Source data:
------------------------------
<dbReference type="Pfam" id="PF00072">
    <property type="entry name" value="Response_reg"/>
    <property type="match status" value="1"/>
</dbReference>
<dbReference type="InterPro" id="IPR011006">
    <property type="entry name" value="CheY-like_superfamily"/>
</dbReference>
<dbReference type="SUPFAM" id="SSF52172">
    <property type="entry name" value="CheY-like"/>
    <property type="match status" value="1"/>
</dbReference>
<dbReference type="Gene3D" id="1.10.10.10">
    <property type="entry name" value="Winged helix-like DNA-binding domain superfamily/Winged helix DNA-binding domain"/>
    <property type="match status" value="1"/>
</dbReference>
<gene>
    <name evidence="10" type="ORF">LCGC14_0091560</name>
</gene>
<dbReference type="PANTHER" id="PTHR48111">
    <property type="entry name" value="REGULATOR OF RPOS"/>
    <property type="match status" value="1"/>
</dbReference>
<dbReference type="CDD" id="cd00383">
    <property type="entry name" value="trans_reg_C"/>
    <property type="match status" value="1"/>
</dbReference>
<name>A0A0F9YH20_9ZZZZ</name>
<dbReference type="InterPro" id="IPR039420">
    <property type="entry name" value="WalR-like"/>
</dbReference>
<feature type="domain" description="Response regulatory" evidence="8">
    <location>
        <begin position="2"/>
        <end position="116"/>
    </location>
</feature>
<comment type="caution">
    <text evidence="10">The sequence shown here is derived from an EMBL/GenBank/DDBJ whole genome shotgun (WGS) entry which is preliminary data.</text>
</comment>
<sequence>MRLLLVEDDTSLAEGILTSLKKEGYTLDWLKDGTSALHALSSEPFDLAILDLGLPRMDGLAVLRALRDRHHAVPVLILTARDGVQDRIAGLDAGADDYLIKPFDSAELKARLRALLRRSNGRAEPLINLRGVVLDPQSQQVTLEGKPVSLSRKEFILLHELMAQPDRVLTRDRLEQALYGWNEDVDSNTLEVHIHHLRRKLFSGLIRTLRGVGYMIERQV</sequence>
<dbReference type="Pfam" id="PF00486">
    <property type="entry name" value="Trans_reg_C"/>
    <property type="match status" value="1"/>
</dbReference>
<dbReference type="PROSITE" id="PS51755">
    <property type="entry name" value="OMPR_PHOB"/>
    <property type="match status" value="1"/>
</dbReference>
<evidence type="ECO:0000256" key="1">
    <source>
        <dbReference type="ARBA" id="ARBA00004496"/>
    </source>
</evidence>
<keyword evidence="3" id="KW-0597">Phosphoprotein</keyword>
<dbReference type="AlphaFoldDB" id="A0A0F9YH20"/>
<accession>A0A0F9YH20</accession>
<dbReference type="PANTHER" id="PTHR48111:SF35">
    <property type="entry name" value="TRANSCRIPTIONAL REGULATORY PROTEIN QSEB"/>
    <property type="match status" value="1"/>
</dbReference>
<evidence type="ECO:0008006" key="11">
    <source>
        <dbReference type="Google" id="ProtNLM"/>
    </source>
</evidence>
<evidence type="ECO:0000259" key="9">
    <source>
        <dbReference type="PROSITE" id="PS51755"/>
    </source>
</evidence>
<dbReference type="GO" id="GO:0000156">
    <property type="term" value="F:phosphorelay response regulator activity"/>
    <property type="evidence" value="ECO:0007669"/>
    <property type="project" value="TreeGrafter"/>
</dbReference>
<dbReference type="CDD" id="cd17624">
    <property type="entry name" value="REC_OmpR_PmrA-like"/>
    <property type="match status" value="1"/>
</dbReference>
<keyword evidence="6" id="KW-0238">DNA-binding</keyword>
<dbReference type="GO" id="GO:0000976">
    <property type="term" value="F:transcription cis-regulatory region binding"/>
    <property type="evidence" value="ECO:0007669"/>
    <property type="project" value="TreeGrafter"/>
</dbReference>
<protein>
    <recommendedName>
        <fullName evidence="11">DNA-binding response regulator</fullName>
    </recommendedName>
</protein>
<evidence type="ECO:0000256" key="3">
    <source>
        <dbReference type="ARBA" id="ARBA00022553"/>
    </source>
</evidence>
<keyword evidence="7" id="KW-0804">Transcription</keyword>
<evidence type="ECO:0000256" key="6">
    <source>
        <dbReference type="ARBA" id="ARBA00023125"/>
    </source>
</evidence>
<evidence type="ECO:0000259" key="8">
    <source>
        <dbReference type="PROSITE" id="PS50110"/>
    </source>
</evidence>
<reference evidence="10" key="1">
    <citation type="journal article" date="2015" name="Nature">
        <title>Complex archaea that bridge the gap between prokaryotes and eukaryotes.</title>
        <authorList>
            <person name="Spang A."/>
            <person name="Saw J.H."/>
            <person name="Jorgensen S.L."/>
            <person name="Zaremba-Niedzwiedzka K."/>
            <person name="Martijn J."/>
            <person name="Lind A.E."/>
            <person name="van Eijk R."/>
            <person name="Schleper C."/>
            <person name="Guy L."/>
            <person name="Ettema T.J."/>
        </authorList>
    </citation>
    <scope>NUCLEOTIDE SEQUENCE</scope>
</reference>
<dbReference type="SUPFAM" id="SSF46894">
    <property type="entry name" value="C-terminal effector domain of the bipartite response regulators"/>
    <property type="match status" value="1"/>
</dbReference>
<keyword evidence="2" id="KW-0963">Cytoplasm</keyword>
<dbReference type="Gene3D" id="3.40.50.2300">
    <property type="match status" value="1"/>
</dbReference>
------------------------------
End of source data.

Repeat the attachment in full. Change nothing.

<dbReference type="Pfam" id="PF00072">
    <property type="entry name" value="Response_reg"/>
    <property type="match status" value="1"/>
</dbReference>
<dbReference type="InterPro" id="IPR011006">
    <property type="entry name" value="CheY-like_superfamily"/>
</dbReference>
<dbReference type="SUPFAM" id="SSF52172">
    <property type="entry name" value="CheY-like"/>
    <property type="match status" value="1"/>
</dbReference>
<dbReference type="Gene3D" id="1.10.10.10">
    <property type="entry name" value="Winged helix-like DNA-binding domain superfamily/Winged helix DNA-binding domain"/>
    <property type="match status" value="1"/>
</dbReference>
<gene>
    <name evidence="10" type="ORF">LCGC14_0091560</name>
</gene>
<dbReference type="PANTHER" id="PTHR48111">
    <property type="entry name" value="REGULATOR OF RPOS"/>
    <property type="match status" value="1"/>
</dbReference>
<dbReference type="CDD" id="cd00383">
    <property type="entry name" value="trans_reg_C"/>
    <property type="match status" value="1"/>
</dbReference>
<name>A0A0F9YH20_9ZZZZ</name>
<dbReference type="InterPro" id="IPR039420">
    <property type="entry name" value="WalR-like"/>
</dbReference>
<feature type="domain" description="Response regulatory" evidence="8">
    <location>
        <begin position="2"/>
        <end position="116"/>
    </location>
</feature>
<comment type="caution">
    <text evidence="10">The sequence shown here is derived from an EMBL/GenBank/DDBJ whole genome shotgun (WGS) entry which is preliminary data.</text>
</comment>
<sequence>MRLLLVEDDTSLAEGILTSLKKEGYTLDWLKDGTSALHALSSEPFDLAILDLGLPRMDGLAVLRALRDRHHAVPVLILTARDGVQDRIAGLDAGADDYLIKPFDSAELKARLRALLRRSNGRAEPLINLRGVVLDPQSQQVTLEGKPVSLSRKEFILLHELMAQPDRVLTRDRLEQALYGWNEDVDSNTLEVHIHHLRRKLFSGLIRTLRGVGYMIERQV</sequence>
<dbReference type="Pfam" id="PF00486">
    <property type="entry name" value="Trans_reg_C"/>
    <property type="match status" value="1"/>
</dbReference>
<dbReference type="PROSITE" id="PS51755">
    <property type="entry name" value="OMPR_PHOB"/>
    <property type="match status" value="1"/>
</dbReference>
<evidence type="ECO:0000256" key="1">
    <source>
        <dbReference type="ARBA" id="ARBA00004496"/>
    </source>
</evidence>
<keyword evidence="3" id="KW-0597">Phosphoprotein</keyword>
<dbReference type="AlphaFoldDB" id="A0A0F9YH20"/>
<accession>A0A0F9YH20</accession>
<dbReference type="PANTHER" id="PTHR48111:SF35">
    <property type="entry name" value="TRANSCRIPTIONAL REGULATORY PROTEIN QSEB"/>
    <property type="match status" value="1"/>
</dbReference>
<evidence type="ECO:0008006" key="11">
    <source>
        <dbReference type="Google" id="ProtNLM"/>
    </source>
</evidence>
<evidence type="ECO:0000259" key="9">
    <source>
        <dbReference type="PROSITE" id="PS51755"/>
    </source>
</evidence>
<dbReference type="GO" id="GO:0000156">
    <property type="term" value="F:phosphorelay response regulator activity"/>
    <property type="evidence" value="ECO:0007669"/>
    <property type="project" value="TreeGrafter"/>
</dbReference>
<dbReference type="CDD" id="cd17624">
    <property type="entry name" value="REC_OmpR_PmrA-like"/>
    <property type="match status" value="1"/>
</dbReference>
<keyword evidence="6" id="KW-0238">DNA-binding</keyword>
<dbReference type="GO" id="GO:0000976">
    <property type="term" value="F:transcription cis-regulatory region binding"/>
    <property type="evidence" value="ECO:0007669"/>
    <property type="project" value="TreeGrafter"/>
</dbReference>
<protein>
    <recommendedName>
        <fullName evidence="11">DNA-binding response regulator</fullName>
    </recommendedName>
</protein>
<evidence type="ECO:0000256" key="3">
    <source>
        <dbReference type="ARBA" id="ARBA00022553"/>
    </source>
</evidence>
<keyword evidence="7" id="KW-0804">Transcription</keyword>
<evidence type="ECO:0000256" key="6">
    <source>
        <dbReference type="ARBA" id="ARBA00023125"/>
    </source>
</evidence>
<evidence type="ECO:0000259" key="8">
    <source>
        <dbReference type="PROSITE" id="PS50110"/>
    </source>
</evidence>
<reference evidence="10" key="1">
    <citation type="journal article" date="2015" name="Nature">
        <title>Complex archaea that bridge the gap between prokaryotes and eukaryotes.</title>
        <authorList>
            <person name="Spang A."/>
            <person name="Saw J.H."/>
            <person name="Jorgensen S.L."/>
            <person name="Zaremba-Niedzwiedzka K."/>
            <person name="Martijn J."/>
            <person name="Lind A.E."/>
            <person name="van Eijk R."/>
            <person name="Schleper C."/>
            <person name="Guy L."/>
            <person name="Ettema T.J."/>
        </authorList>
    </citation>
    <scope>NUCLEOTIDE SEQUENCE</scope>
</reference>
<dbReference type="SUPFAM" id="SSF46894">
    <property type="entry name" value="C-terminal effector domain of the bipartite response regulators"/>
    <property type="match status" value="1"/>
</dbReference>
<keyword evidence="2" id="KW-0963">Cytoplasm</keyword>
<dbReference type="Gene3D" id="3.40.50.2300">
    <property type="match status" value="1"/>
</dbReference>